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A World of Our Own? Yes?

BROTHER X BY STEVEN McBREARTY 34THPARALLEL MAGAZINE ISSUE 100

Brother X cranked up a portable record player in our religion class and played A World of Our Own by The Seekers. On the chalkboard he wrote: A World of Our Own? Yes?

The cruise ships take so long to sail over the horizon. 

MI PADRE BY EMMELIE CORA 34THPARALLEL MAGAZINE ISSUE 100

My father, just a boy back then, dozes on the beach under the palm trees on a sunny Sunday afternoon. His sister and brother call for him to play with them in the water. He pulls his hat over his eyes. Coconuts fall near him with soft thuds. Stray dogs sniff his pockets. Sometimes he watches the massive, other-worldly cruise ships pull out of Old San Juan Port miles and miles away. They take so long to sail over the horizon. 

When are you coming home?

AURORA AUSTRALIS BY SAMUEL DAMON 34THPARALLEL MAGAZINE ISSUE 100

“Steven?” she whimpered after an immense pause. “When are you coming home?

She admired every perfect line. 

Every bead of sweat. 

JEWELS BY SHARAI ZAMORA 34THPARALLEL MAGAZINE ISSUE 100

Ollie thought back to the day Julz had stumbled into her ballet class. Mila, their ballet teacher, had given her a stern and precise little smile and had immediately targeted her as the prime example of what not to do. In turn, Julz had worked twice as hard. Ollie couldn’t take her eyes off her. She admired every perfect line. Every bead of sweat.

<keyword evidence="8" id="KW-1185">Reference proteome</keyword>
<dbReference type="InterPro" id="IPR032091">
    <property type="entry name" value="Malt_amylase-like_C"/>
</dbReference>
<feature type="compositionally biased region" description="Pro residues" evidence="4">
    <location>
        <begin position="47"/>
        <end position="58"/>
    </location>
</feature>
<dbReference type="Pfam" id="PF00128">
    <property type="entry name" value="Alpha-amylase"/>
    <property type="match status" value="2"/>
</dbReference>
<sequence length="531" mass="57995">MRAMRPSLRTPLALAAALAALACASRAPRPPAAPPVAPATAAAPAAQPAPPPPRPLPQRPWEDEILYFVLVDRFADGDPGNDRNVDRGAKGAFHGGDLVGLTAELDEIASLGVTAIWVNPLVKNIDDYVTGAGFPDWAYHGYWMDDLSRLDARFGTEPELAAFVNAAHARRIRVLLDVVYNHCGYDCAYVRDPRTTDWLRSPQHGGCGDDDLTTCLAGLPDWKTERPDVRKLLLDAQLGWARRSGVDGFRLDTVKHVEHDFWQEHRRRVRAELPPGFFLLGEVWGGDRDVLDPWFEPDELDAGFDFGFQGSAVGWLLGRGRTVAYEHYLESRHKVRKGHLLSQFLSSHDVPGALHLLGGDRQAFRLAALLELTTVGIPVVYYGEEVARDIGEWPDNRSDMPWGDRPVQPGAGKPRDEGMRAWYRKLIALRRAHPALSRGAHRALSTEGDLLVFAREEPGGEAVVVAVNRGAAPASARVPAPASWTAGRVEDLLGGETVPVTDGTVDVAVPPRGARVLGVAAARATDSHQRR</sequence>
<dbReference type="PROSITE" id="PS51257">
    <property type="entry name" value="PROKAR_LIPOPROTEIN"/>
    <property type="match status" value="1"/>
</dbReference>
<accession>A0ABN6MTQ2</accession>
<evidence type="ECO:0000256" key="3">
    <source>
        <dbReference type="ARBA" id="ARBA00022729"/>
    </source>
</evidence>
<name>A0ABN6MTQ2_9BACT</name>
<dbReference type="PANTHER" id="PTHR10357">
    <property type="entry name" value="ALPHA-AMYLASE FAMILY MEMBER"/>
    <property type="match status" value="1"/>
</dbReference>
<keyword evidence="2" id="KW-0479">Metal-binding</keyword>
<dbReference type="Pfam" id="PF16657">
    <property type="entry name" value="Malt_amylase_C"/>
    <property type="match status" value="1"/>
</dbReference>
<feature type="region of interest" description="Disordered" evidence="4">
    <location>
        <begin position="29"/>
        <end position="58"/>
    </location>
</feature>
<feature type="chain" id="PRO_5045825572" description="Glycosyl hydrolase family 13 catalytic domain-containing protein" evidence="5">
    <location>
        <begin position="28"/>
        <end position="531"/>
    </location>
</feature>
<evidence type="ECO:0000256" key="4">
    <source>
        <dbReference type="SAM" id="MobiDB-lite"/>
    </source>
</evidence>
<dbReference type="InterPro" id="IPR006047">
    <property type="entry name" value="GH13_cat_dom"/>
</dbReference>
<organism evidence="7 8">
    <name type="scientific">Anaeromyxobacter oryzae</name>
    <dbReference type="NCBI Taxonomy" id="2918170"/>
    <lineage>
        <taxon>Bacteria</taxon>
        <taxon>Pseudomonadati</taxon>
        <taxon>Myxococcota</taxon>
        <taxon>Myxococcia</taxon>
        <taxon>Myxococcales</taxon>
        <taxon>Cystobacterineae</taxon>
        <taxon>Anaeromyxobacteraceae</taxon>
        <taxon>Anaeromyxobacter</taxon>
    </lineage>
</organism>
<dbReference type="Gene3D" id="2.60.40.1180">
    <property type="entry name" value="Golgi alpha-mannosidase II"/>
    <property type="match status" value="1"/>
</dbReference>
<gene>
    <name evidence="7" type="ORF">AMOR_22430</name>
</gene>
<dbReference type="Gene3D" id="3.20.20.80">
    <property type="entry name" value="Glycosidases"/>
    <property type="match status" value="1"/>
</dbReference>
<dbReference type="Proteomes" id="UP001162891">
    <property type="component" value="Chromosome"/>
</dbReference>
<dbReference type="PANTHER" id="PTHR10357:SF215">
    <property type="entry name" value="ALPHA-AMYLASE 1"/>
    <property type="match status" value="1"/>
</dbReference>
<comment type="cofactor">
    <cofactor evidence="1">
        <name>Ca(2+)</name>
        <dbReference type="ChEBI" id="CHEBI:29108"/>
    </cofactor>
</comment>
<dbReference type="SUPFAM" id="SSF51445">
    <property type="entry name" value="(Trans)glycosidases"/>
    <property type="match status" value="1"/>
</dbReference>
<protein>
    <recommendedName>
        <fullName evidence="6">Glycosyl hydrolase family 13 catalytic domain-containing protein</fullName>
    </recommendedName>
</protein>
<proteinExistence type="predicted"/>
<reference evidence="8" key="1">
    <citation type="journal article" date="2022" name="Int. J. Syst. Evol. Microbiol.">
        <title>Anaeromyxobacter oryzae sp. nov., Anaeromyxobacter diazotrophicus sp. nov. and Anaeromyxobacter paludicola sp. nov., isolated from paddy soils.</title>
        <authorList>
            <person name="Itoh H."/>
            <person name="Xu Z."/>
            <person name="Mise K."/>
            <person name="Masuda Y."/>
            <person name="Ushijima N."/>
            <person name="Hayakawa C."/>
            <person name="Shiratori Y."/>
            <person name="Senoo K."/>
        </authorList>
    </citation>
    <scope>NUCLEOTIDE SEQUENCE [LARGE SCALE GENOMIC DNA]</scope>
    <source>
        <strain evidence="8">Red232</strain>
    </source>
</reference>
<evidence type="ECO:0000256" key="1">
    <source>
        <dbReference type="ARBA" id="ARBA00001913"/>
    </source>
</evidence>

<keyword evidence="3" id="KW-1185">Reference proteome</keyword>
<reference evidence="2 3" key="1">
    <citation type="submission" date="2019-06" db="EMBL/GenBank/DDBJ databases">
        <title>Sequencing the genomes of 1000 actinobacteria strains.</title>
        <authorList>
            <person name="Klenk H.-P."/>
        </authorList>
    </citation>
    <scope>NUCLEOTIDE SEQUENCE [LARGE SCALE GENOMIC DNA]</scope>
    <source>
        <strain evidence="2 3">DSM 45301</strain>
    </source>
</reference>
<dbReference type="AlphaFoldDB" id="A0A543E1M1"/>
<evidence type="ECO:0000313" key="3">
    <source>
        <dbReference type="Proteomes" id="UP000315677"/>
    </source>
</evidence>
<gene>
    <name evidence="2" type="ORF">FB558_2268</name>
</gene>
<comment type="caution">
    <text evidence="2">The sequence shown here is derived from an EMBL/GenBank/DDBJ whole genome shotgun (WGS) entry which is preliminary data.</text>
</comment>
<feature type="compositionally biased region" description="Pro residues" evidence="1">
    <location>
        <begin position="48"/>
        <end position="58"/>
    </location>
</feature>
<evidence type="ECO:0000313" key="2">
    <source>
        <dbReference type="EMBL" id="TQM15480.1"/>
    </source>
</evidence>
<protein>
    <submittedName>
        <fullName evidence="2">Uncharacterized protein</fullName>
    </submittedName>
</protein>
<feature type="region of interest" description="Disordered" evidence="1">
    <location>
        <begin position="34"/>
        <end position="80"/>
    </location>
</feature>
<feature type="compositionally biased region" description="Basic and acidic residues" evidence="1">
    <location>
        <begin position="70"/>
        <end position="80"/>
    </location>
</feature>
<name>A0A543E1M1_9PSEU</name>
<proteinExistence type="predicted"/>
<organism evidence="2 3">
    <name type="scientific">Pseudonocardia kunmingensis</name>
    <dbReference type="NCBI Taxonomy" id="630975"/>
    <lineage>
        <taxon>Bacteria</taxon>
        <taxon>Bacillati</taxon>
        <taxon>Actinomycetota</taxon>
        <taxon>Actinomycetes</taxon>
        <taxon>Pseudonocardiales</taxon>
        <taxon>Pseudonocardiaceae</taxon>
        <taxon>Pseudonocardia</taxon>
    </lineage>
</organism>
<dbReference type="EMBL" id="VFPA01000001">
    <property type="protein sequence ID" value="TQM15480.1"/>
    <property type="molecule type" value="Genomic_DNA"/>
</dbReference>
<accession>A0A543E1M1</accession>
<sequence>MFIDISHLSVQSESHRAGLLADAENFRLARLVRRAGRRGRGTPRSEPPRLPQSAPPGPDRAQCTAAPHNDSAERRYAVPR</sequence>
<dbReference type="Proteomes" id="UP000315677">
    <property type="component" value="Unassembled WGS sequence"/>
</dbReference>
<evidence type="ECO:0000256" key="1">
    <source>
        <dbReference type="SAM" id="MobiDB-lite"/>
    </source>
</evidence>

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34THPARALLEL MAGAZINE ISSUE 100

COVER IMAGE BY ROGER CAMP, BROTHER X BY STEVEN McBREARTY, AURORA AUSTRALIS BY SAMUEL DAMON, MI PADRE BY EMMELIE CORA, JEWELS BY SHARAI ZAMORA.

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Grandma makes egg mcmuffins 

and lets us watch R-rated movies.

SINGLE MOMS HAVE COZY APARTMENTS BY SE DIAMOND 34THPARALLEL MAGAZINE ISSUE 99


Since Jennifer’s mom is a biker and goes out a lot, Jennifer usually stays at her grandmother’s house where she can have a more stable childhood. Her grandpa stays in his downstairs bedroom with the door locked. I’ve never seen him.  Everyone smokes, so the couches smell musty and cigarettey. Both bathtubs are stained brown around the drain. But I still love sleeping there because her grandma makes egg mcmuffins and lets us watch R-rated movies. I stay in my pajamas and watch TV for eight or nine hours at a time.  

He’s a beautiful, lovely boy. He’s welcome any time.

CHRISTOPHER FINDS HOME BY KEVIN LAVEY 34THPARALLEL MAGAZINE ISSUE 99


“That’s a beautiful cat,” she said. “He’s got a lot of personality. He comes and visits me up on my deck.”

“Yeah, he’s a great guy. I rescued him from an alley when we were living in San Francisco.”